By glorifying killed Hizbul commander, Reuters fails basic test of journalism
Eulogising the dead terrorist runs counter to the ethics and principles of the journalistic profession
Riyaz Naikoo was involved in a string of attacks on policemen, security forces and civilians, including migrant workers, fruit traders and a trucker in Kashmir.
Glorifying dreaded Hizbul Mujahideen commander Riyaz Naikoo, killed by Indian security forces in an encounter in Kashmir on Wednesday, as a mathematics teacher-turned-rebel commander in social media posts or in write-ups by any media organization, is highly condemnable. It is rather seen as an unlawful activity, which has a potential to cause disaffection against the country and trigger an alarm in the minds of people.
But ignoring all this, Reuters, a London-based international news organization owned by Thomson Reuters, in an article published on May 6 “Indian troops kill militants, triggering clashes across Kashmir’, has gone an extra mile to describe Riyaz Naikoo as a “rebel,” instead of pointedly identifying him as a terrorist or a militant who carried a bounty of Rs 12 lakh ($15,800) on his head.
He was involved in a string of attacks on policemen, security forces and civilians, including migrant workers, fruit traders and a trucker in Kashmir. Brutality was deeply entrenched in his method of killings and violence. According to the Jammu and Kashmir Police, he didn’t spare even farmers when it came to collection of funds for the Hizbul Mujahideen.
Yet Reuters went ahead in eulogizing the deceased terrorist, which runs counter to the ethics and principles of the journalistic profession. There are several guidelines on the news coverage of terrorism by journalists.
According to the European Union (EU) prepared guidelines, “Journalists must be particular careful in the way they discuss terrorists, to avoid giving them prominence and in particular to ensure that they are not conveyed as heroes from their own perspective.”
While UNESCO guidelines on coverage of terrorism by the media maintains that, “Terrorism aims not only to frighten, but also to exacerbate and polarize…Therefore, while covering terror-related incidents, the tone (of writing) is crucial for keeping the reactions within the population proportionate and preventing fear from dividing the society.”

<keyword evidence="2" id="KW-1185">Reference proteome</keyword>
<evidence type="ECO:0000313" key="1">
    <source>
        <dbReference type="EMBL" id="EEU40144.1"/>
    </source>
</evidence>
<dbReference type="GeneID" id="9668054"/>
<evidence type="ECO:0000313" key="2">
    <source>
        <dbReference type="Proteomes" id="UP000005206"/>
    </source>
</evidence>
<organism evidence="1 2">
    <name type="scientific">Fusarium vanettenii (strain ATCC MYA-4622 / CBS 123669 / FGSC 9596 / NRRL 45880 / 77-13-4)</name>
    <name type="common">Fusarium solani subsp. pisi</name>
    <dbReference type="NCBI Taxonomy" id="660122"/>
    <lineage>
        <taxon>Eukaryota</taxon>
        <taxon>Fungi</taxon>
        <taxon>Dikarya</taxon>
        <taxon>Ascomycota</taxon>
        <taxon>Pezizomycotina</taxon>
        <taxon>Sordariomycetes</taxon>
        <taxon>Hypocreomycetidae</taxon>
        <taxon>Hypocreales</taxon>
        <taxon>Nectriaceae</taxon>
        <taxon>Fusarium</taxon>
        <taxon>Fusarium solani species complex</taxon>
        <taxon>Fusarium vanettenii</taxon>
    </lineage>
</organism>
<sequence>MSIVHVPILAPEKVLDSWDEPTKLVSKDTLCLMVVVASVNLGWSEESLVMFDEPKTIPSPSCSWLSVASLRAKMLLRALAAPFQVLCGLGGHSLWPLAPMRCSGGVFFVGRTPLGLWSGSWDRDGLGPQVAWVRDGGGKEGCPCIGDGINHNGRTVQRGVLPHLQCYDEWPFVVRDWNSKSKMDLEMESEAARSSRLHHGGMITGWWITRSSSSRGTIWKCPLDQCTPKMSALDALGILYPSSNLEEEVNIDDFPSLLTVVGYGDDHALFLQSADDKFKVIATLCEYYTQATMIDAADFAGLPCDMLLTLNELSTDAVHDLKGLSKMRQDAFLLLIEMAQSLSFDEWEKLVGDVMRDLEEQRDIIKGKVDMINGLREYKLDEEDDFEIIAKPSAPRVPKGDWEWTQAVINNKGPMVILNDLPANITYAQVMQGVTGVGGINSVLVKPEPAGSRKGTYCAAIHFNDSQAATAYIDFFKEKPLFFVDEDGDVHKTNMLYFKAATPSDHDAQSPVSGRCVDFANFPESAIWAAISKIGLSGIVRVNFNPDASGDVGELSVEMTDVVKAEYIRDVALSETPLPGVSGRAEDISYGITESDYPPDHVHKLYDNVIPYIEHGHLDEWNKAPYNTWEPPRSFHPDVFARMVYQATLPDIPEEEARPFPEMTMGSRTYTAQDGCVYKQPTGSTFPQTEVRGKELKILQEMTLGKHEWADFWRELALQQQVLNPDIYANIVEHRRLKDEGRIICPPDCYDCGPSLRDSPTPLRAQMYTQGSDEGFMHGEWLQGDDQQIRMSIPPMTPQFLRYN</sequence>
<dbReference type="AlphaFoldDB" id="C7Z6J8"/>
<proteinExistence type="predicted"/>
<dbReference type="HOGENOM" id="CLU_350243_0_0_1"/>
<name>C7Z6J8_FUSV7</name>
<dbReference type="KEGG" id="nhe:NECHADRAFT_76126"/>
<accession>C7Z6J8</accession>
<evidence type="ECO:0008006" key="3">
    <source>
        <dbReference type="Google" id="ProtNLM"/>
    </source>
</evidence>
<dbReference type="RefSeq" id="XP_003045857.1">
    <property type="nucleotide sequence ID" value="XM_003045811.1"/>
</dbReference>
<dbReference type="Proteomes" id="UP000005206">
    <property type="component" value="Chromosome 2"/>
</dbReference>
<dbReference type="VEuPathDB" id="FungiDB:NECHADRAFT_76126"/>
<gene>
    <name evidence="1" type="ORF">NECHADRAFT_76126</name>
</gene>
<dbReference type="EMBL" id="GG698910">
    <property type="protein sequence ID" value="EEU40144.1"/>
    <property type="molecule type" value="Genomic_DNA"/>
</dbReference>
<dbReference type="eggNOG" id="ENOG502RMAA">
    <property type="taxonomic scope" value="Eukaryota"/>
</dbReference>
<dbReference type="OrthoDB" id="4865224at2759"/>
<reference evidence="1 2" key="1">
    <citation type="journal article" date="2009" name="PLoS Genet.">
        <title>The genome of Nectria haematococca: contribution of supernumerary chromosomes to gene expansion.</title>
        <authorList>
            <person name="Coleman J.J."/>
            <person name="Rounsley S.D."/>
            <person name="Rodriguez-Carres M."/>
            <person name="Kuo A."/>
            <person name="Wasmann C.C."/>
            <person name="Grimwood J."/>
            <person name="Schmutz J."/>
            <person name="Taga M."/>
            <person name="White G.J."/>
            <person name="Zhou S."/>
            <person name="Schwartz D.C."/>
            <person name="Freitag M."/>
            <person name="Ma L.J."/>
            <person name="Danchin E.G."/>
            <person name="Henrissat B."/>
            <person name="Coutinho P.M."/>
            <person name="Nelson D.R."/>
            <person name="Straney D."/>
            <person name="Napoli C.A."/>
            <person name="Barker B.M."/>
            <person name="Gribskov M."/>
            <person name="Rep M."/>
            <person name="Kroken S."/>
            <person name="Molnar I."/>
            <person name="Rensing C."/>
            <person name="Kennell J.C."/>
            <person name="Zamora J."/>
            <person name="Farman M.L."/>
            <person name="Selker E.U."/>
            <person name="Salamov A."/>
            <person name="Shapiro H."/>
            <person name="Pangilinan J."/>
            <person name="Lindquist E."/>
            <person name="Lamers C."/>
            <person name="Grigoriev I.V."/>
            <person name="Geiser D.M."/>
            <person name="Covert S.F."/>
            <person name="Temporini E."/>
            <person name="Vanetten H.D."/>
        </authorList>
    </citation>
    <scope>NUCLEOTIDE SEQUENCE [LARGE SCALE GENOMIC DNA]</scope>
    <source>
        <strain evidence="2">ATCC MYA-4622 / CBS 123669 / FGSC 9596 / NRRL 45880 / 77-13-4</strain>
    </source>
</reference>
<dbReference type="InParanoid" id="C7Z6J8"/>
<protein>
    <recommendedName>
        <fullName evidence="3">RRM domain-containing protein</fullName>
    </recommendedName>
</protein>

Nonetheless, what is shocking to any peace loving person is the international news agency’s deliberate attempt to camouflage the facts about Hizbul Mujahideen. The outfit has been portrayed as a group of rebels, whereas the fact is the US State Department has designated it as foreign terrorist organization under the immigration and nationality act in August 2017. Earlier, the US had declared Hizbul chief Sayeed Salahuddin alias Mohammad Yusuf Shah as specially designated global terrorist. The European Union has also declared Hizbul Mujahideen as a terrorist group, while India has already outlawed the 1989 founded group.
But for Reuters, 35-year-old Riyaz Naikoo, a poster boy of terrorism in Kashmir, was a rebel. Detailing the killed terrorist’s activity, the news agency says Naikoo, also responsible for the abduction of over a dozen family members of policemen in 2018, had joined the militants in 2012, two years after around 100 people were killed by troops during a restive summer marked by protests and violence. Again, the news agency appears to have sidestepped facts for the sake of sensationalism. Even though 2010 was a restive year for the residents of Kashmir, as Pakistan-backed elements had clashed with police and set on fire a Christian missionary school, government buildings, numerous police vehicles and others, Indian security personnel had never opened fire to kill 100 civilians in the region.
The foreign news agency should have checked the facts before doing a news story on the Kashmir issue. It should have avoided colouring the story with paint, which is markedly anti-India. In fact, in the search for sensationalism, it allowed credibility of the news article to suffer.
It lost the wheel of journalistic ethics in the sand of distortions and untruth; it glorified a terrorist who was responsible for mayhem and death in Kashmir and lost no moment in making terrorism as a glorious act of Kashmiri youth seeking redemption from India. Naikoo had given a fresh thrust to radicalization of youth in the Valley. He used to upload all radicalized youth photographs on social media and tried to play with India’s interests by encouraging youth to kill security forces, burn government and other properties.
By not highlighting these facts, Reuters ignored the basic tenets of journalism.